The sponsors of new equity index options are hoping mutual fund portfolio managers and retail investors will find them useful. Salomon Brothers Inc. and Lipper Analytical Services, both of New York, and the Chicago Board Options Exchange, created options that will be based on the Lipper/Salomon Growth Mutual Fund Index and the Lipper/Salomon Growth and Income Mutual Fund Index.
The options might face an uphill fight, given the recent success of new options, and some options structure issues.
Kenneth Farrar, managing director of equity derivatives sales for Salomon, said the options offer portfolio managers a better way to equitize their excess cash to a more relevant benchmark.
The Standard & Poor's 500 Stock Index is not a "terribly relevant benchmark" for mutual fund managers, who often are evaluated relative to their peers, he said.
Moreover, retail investors looking to hedge their holdings could be more likely to use the Lipper/Salomon options than retail-focused derivatives based on the Dow Jones industrial average or the S&P 500, he said.
While investors are more familiar with the concept of mutual funds than they are of equity indexes, "you can't buy a put on Magellan," Mr. Farrar said, referring to Fidelity Investments' giant mutual fund. The new options are more closely associated with a mutual fund investment than with either the Dow or S&P, he said.
Retail investors also will be able to effectively sell out of their mutual fund holdings at an intraday price, whereas selling mutual fund shares generally results in receiving a closing market price, Mr. Farrar said.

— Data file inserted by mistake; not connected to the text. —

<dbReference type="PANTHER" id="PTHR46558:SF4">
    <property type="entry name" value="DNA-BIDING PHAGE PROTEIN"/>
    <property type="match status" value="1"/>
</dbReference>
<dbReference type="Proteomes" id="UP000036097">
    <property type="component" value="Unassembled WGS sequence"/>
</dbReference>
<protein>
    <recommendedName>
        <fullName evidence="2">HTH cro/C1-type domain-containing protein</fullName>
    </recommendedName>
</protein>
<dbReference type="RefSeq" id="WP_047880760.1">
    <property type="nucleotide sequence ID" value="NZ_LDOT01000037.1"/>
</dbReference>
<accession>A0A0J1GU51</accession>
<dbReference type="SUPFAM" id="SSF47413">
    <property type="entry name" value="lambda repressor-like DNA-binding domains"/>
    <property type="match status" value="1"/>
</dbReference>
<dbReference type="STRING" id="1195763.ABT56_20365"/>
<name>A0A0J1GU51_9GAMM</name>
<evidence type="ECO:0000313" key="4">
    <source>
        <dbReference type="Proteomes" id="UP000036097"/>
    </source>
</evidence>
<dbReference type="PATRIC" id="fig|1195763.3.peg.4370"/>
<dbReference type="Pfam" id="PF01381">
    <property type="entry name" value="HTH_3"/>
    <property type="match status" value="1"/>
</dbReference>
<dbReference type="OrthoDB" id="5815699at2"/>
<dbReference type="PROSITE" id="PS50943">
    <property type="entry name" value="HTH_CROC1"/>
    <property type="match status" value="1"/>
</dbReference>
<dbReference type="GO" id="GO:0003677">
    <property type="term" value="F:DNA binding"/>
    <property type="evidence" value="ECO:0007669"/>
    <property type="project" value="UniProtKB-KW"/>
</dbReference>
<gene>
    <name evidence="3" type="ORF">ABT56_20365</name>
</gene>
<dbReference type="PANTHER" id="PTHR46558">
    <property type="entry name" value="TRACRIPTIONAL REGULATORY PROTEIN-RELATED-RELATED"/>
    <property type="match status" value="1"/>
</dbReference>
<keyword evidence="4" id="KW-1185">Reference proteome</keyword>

But Robert Bannon, managing director with derivatives manager Analytic TSA Global Asset Management Inc., Los Angeles, said that because the underlying indexes for the options are priced only once a day, investors might be hesitant to use them.
Mr. Bannon said it is harder for exchanges to find options that fill a real demand.
"I think (the options) are a good idea, but it's been a long time since anyone's introduced a new option that worked," he said.
Indexes underlying the options are calculated using the 30 largest funds in each Lipper category.
On Dec. 8, the first day of trading, 4,200 options were exchanged.
London, Chicago exchanges drop open-outcry link
The London International Financial Futures and Options Exchange, London, and the Chicago Board of Trade, Chicago, dropped their open outcry linkage, in deference to the market's preference for electronic trading during off-hours.
The link allowed selected LIFFE contracts to trade on the CBOT, and selected CBOT contracts to trade on LIFFE, during times when primary trading was not occurring.
LIFFE's German government bond futures and options contract were traded on the CBOT when LIFFE's open outcry was closed, and likewise, the CBOT's U.S. Treasury bond futures and options contracts were traded in London when the CBOT's floor trading wasn't available.